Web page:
“Part of a beautiful American tradition”: A music theory expert explains the country roots of Beyoncé’s Texas Hold ‘Em, and why it also owes a debt to the blues

I’m the kind of insufferable hipster who doesn’t watch the Super Bowl, so I missed the announcement of Beyoncé’s two new country-flavored singles, which precede Cowboy Carter, a new album to be released March 29th. 

16 Carriages features two different pedal steel players, but the really bold step into country music aesthetics is Texas Hold ‘Em. The song is named after a card game, a version of poker. Beyoncé is famously from Houston. 

Apparently, the song is resonating with its intended audience, because not long after Tracy Chapman became the first Black female songwriter to top the country charts, Beyoncé became the first Black female performer to hold that spot

I’ll talk more about the song as a cultural phenomenon in a minute, but first let’s consider it as a piece of music. Beyoncé made my analysis easier by releasing the instrumental and acapella versions.

She wrote the music with Brian Bates and Nate Ferraro, and the lyrics with Lowell, Bülow and Ferraro. She produced the track with Ferraro and Killah B. The great Rhiannon Giddens plays fretless banjo and viola. Giddens gives a history of the banjo in the video below.

On Texas Hold ‘Em, Giddens is playing clawhammer style, an older technique than the better-known bluegrass style. Bluegrass pickers wear metal fingerpicks and pluck upwards with their index and middle fingers while plucking downwards with their thumbs. Clawhammer players use bare fingers, plucking downward with their index fingers, which requires a finger position that resembles the back of a hammer. You can see Giddens’ banjo technique in action below.

Texas Hold ‘Em also features Khirye Tyler on keyboards (acoustic and electric piano) and Raphael Saadiq on bass and drums. I don’t know who is whistling or playing guitar.

The song is in D major. The intro is four bars of D, a bar and a half of Bm, and a quick concluding half bar of D. Beyoncé enters on the chorus (“This ain’t Texas”), which is structured as a twelve bar blues in D (plus a bar of crickets chirping on the end).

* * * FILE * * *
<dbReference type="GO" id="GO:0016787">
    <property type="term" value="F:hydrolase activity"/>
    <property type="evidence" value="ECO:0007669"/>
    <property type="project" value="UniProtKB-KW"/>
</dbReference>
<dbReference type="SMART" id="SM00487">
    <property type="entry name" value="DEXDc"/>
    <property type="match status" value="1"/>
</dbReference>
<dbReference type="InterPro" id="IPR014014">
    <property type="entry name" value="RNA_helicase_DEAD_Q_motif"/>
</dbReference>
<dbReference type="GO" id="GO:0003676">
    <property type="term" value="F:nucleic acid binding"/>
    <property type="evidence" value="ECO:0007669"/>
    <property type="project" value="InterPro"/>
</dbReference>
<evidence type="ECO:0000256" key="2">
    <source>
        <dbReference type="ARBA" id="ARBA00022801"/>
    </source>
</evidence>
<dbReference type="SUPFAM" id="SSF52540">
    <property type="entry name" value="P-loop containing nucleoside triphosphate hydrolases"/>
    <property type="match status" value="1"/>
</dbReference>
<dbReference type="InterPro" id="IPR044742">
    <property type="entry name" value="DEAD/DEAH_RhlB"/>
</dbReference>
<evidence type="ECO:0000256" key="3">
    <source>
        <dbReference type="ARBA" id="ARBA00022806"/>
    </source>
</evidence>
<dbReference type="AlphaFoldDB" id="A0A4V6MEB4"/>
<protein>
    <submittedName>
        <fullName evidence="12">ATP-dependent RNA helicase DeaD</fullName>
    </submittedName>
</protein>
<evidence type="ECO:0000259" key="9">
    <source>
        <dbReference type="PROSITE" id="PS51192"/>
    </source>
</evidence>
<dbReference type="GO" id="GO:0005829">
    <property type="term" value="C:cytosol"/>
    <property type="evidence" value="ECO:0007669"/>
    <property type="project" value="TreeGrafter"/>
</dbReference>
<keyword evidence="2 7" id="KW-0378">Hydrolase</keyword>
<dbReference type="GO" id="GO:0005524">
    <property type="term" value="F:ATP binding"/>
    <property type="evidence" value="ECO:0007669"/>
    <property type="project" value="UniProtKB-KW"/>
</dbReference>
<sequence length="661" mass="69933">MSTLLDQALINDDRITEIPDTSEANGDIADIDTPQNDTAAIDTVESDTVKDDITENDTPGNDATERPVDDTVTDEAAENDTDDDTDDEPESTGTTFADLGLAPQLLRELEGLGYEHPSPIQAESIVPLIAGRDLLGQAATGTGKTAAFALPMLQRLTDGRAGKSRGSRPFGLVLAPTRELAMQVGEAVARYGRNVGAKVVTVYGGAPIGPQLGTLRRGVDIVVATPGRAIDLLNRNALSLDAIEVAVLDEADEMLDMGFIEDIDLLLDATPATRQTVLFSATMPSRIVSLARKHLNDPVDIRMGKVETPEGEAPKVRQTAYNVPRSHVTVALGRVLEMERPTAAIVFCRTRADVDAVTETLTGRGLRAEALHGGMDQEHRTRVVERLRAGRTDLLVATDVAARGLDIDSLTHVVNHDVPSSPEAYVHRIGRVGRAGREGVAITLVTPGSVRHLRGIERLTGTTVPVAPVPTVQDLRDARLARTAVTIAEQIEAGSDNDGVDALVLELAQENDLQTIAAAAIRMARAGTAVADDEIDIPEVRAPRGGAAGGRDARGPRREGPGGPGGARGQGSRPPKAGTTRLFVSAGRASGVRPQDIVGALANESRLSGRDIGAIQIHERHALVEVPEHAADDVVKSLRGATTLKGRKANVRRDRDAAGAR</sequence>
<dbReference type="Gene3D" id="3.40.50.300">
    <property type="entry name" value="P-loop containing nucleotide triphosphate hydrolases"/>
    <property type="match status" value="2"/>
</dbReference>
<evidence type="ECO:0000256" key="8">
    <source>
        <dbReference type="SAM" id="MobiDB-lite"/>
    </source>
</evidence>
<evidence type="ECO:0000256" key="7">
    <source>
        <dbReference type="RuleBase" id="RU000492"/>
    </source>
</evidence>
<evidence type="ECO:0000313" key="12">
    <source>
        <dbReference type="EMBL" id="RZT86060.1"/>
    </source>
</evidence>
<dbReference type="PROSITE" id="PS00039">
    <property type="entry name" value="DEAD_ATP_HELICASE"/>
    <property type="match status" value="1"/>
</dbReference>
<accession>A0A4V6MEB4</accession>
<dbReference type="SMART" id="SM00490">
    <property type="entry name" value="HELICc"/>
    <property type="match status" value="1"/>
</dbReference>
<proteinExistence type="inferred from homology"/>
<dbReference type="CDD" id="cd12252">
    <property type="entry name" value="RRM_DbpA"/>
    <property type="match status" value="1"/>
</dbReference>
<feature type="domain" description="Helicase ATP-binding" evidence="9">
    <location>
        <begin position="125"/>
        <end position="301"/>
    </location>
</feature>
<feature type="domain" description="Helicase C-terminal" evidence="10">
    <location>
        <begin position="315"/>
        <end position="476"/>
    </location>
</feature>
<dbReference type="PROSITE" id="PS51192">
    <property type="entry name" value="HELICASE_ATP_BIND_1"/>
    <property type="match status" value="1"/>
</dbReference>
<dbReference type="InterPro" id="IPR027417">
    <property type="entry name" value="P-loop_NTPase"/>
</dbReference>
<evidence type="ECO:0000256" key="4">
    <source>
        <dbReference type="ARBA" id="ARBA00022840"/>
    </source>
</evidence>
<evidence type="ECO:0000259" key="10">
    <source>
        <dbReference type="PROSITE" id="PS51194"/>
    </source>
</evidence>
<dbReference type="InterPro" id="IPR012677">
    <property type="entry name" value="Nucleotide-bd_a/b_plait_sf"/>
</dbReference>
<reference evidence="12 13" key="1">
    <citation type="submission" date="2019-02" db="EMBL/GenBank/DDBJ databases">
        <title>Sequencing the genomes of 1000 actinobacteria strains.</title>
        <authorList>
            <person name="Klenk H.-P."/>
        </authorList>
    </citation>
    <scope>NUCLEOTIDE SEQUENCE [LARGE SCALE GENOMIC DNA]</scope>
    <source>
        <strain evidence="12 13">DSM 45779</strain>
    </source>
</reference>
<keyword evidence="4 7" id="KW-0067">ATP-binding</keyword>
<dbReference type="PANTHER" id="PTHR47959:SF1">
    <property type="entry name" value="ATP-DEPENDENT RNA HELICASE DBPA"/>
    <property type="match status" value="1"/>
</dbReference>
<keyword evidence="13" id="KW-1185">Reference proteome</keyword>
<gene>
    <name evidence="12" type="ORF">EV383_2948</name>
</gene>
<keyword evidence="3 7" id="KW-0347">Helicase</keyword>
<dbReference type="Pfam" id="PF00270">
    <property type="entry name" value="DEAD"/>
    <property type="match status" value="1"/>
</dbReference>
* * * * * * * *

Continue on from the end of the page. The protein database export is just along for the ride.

| D | D | D | D |

| G | G | D | D |

| A | G | D | D | (crickets) |

This does not mean that Texas Hold ‘Em is in the blues genre. There are many blues songs that don’t use the twelve-bar form, and many non-blues songs that do. The twelve bar form was omnipresent in rock, pop and country in the middle years of the 20th century, but it has been a while since it was a regular presence on the charts. Jon Batiste’s Freedom (2021) and Duffy’s Mercy (2007) are the only recent examples I can think of. 

Anyway, the verse (“There’s a tornado”) is the same as the first two thirds of the chorus. The prechorus (0:59) is a bit different:

| Bm | G | D | D         |

| Bm | G | D | Asus4 |

The second chorus tags the last four bars of the twelve bar blues form, and then there’s an instrumental break with viola and whistling over the first two thirds of the blues form. This break includes an overtly bluesy G7 chord. 

Finally, the outro takes a strange turn, alternating a pair of ambiguous jazzy chords in a Latin-sounding tresillo rhythm. I hear the chords as Gmaj7/B (G major seventh with B in the bass) and A7sus4/G (A7 with a suspended fourth over G in the bass). The timbres get strange here, too: an old-timey-sounding and out-of-tune piano along with dry scraping guitar.

Beyoncé’s vocals are stacked throughout the track with their customary lushness. An R&B singer friend of mine said that to get that big, rich sound, you need twelve or so layers of vocals: a lead and at least two harmony parts, each of which get doubled or tripled, plus maybe doubled in higher or lower octaves. 

Most of the Texas Hold ‘Em vocal melody is from the D major pentatonic scale, but there are some conspicuous blue notes in there too

You should sprinkle some additional ad libs and interjections around the sides. You want to pan these widely across the stereo spectrum, make sure all the timing is precisely aligned, and apply EQ and compression so that all the layers occupy their own little piece of the frequency spectrum. You want the sound to be full but not cluttered, dense but not muddy. It takes a lot of studio time to get it right.

Most of the Texas Hold ‘Em vocal melody is from the D major pentatonic scale, but there are some conspicuous blue notes in there too. The term “blue notes” causes a lot of confusion. Some people use it to mean any characteristic pitch in the blues, like the flat third or flat seventh over a major chord. 

I prefer to reserve the term for something more specific: notes that lie in between the piano-key pitches. Blues is not really a system of scales or modes, but rather, of flexible pitch zones. Panos Charalampidis explains this idea here:

To identify the blue notes in Texas Hold ‘Em, I put the acapella into Melodyne, which shows you pitch contours exactly. At the beginning of the prechorus at 0:59, Beyoncé sings "hoo-oo-oo-oo-oo" on F-sharp, then on a note halfway between E and F, and finally on D. 

On "di-ive bar", the first part of "dive" is exactly halfway between F-sharp and F, while the second part of "dive" is on E. The same thing happens on "nice." These pitch nuances are not accidents; every syllable of a Beyoncé vocal is shaped and sculpted intentionally. Whatever pitch correction the producers may have done, they were careful to leave the blue notes in there.

Speaking of blue notes, there are a couple of them in Rhiannon Giddens’ banjo part too